Finally, we created ourselves a website to showcase our game Deep Space Gardening in development. And as we decided to make this website with WordPress, we then thought, it would be a lot of fun to also write a development blog. So here we are now, writing our first article with the hope that many more will follow, and that many more of you will follow our development process and support us on our journey!
This project startet almost one year ago and therefore, it might be appropriate to spend the first two articles reviewing what we’ve been up to since then.
It all began as a student course at ETH Zurich where Nicholas, Berkay, Maria, Sha and Johannes met and formed a team to develop a game. I, Jonas, was Nicholas‘ roommate at that time and since we had worked together on various software projects, I was more than happy to support the project in the background, before I then officially joined the team in July 2019 – but more on that later.
The „Game Programming Lab“ was a joined course of ETH and ZHdK, which meant that students with a computer science background and students with a background in art and design would join forces. The overall task for the semester was to develop a prototype of a game using „Monogame“, which was split up in different subtasks to teach us the principles of game development. This year’s theme for the course was „2099“.
First, we had to find a basic game idea and pitch it in front of the class. We knew pretty much right away that we wanted to do a cooperative multiplayer game in which up to four players could sit in front of one console and play together. But it took us quite some time to come up with the theme and the exact game mechanics. However, as soon as the idea behind Deep Space Gardening began to form, we all agreed on that concept very quickly.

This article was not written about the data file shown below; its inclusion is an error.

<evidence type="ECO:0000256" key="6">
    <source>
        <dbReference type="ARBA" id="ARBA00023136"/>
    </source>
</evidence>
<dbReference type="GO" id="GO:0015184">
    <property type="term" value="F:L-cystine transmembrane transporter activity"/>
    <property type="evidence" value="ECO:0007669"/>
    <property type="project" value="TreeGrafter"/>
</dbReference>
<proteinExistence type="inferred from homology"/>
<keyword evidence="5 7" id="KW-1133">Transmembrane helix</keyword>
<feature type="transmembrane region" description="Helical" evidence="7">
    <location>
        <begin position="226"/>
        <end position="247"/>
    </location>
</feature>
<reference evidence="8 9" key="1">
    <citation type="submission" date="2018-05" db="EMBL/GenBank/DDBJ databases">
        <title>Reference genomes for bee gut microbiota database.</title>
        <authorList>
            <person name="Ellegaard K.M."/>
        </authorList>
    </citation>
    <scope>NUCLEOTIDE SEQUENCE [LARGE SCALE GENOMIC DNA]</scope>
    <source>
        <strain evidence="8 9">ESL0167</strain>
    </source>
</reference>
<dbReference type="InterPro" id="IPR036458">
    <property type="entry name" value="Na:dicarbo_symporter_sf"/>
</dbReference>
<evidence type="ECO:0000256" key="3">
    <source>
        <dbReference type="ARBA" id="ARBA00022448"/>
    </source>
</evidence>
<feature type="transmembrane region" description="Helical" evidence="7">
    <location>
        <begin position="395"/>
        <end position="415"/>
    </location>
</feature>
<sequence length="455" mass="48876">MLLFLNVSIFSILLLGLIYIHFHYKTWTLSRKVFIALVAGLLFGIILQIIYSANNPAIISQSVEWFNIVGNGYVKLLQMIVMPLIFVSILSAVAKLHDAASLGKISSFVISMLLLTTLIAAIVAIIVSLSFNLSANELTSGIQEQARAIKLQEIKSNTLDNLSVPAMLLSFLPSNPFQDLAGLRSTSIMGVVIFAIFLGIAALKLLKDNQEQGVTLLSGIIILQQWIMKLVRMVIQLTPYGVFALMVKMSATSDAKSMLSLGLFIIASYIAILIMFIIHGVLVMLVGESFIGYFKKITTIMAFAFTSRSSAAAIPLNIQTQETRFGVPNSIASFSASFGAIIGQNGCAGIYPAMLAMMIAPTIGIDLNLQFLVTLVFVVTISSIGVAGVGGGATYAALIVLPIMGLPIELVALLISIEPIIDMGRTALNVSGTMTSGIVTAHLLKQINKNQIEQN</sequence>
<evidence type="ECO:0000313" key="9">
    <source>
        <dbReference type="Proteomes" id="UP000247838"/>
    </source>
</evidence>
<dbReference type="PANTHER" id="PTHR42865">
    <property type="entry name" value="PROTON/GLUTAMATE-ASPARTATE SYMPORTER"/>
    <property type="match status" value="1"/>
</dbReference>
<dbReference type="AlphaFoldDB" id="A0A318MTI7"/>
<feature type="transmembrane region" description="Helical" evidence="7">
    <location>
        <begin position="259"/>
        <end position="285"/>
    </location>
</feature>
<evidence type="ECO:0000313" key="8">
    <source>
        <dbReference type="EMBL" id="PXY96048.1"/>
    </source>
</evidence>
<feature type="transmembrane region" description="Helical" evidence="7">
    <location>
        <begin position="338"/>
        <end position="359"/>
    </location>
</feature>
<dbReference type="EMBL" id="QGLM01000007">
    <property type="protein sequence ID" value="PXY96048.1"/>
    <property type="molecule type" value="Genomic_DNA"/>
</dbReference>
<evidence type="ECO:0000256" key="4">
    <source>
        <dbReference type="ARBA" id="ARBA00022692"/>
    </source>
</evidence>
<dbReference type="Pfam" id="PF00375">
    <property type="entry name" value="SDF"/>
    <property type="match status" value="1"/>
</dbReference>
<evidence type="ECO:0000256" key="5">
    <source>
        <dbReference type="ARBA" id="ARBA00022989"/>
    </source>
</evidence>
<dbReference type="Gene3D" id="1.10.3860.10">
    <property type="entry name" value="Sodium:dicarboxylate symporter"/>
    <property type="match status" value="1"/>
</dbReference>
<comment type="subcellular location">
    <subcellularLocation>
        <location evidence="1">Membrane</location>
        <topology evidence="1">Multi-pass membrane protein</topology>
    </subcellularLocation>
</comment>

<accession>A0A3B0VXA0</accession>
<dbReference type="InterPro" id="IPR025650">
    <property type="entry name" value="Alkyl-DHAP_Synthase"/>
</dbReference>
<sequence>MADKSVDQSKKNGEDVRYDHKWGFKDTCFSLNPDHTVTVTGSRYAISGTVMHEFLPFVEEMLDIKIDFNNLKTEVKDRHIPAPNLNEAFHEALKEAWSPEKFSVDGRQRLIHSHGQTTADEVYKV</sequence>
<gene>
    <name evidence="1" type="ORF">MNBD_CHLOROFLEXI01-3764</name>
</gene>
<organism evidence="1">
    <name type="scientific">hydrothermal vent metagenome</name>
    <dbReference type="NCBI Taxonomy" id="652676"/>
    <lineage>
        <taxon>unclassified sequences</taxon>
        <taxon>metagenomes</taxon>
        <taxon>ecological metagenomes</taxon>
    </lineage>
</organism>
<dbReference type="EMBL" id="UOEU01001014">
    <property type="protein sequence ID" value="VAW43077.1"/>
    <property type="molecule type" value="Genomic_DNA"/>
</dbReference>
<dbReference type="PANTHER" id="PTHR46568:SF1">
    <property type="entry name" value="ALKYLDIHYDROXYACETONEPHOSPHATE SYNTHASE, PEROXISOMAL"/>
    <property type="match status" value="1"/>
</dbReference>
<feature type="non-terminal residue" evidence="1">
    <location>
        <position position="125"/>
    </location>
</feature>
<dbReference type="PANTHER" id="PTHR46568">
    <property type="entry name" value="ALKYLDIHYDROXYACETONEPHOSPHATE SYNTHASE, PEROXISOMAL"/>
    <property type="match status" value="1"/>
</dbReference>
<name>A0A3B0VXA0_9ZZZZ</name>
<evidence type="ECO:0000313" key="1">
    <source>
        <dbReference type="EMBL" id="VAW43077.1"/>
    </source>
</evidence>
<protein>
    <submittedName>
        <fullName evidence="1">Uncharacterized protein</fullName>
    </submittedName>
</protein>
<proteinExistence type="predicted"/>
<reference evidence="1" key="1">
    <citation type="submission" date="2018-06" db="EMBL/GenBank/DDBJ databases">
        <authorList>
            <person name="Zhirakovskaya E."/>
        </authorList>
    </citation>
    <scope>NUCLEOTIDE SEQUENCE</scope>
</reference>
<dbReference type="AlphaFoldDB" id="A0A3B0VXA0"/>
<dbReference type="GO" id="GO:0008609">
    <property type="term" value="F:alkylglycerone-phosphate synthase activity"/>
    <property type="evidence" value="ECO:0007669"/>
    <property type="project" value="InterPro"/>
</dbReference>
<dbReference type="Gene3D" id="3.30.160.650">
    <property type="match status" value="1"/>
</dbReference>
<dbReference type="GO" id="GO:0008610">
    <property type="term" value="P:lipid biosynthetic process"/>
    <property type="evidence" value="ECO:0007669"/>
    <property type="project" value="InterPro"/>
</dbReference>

The early development process was quite a challenge, since we had not worked with „Monogame“ before and „Monogame“ requires you to write a lot of code yourself that would simply be provided in most game engines. Additionally, to implement the game mechanics, interactions and physics on a sphere instead of a flat surface was something completely new to us. A good opportunitiy to mention how much we as a team profited from Nicholas‘ experience in game development and his unmatched efforts for this project.
After some weeks of rapid progress on our prototype, we soon had a playable first version and already started to enjoy the game, which gave us all an additional boost for the further development. Not much later, we could begin to invite friends to test our game and give us valuable feedback which was a lot of fun and informative at the same time.
At the end of the semester, we had to hand in our prototypes and all teams presented their games at a large event with teachers, friends and family. At this point, we had a playable prototype with all the key elements implemented, so the basic game mechanism of collecting berries, mixing them in the seed machine, planting the seed, watering and fertilizing the growing plant and delivering it in a plant pot to a shuttle, did already work. We also had created some first levels and included a star system to reward the players for good scores, as well as an onboarding tutorial.
We had reached our most important goal: we were proud of what we had accomplished and we liked how our game turned out. As an extra treat, that night we won both the jury and the audience award for the best game of the course. Considering all the other great projects and fun games, we felt very honored and more motivated than ever to continue working on our game past the course.
To be continued…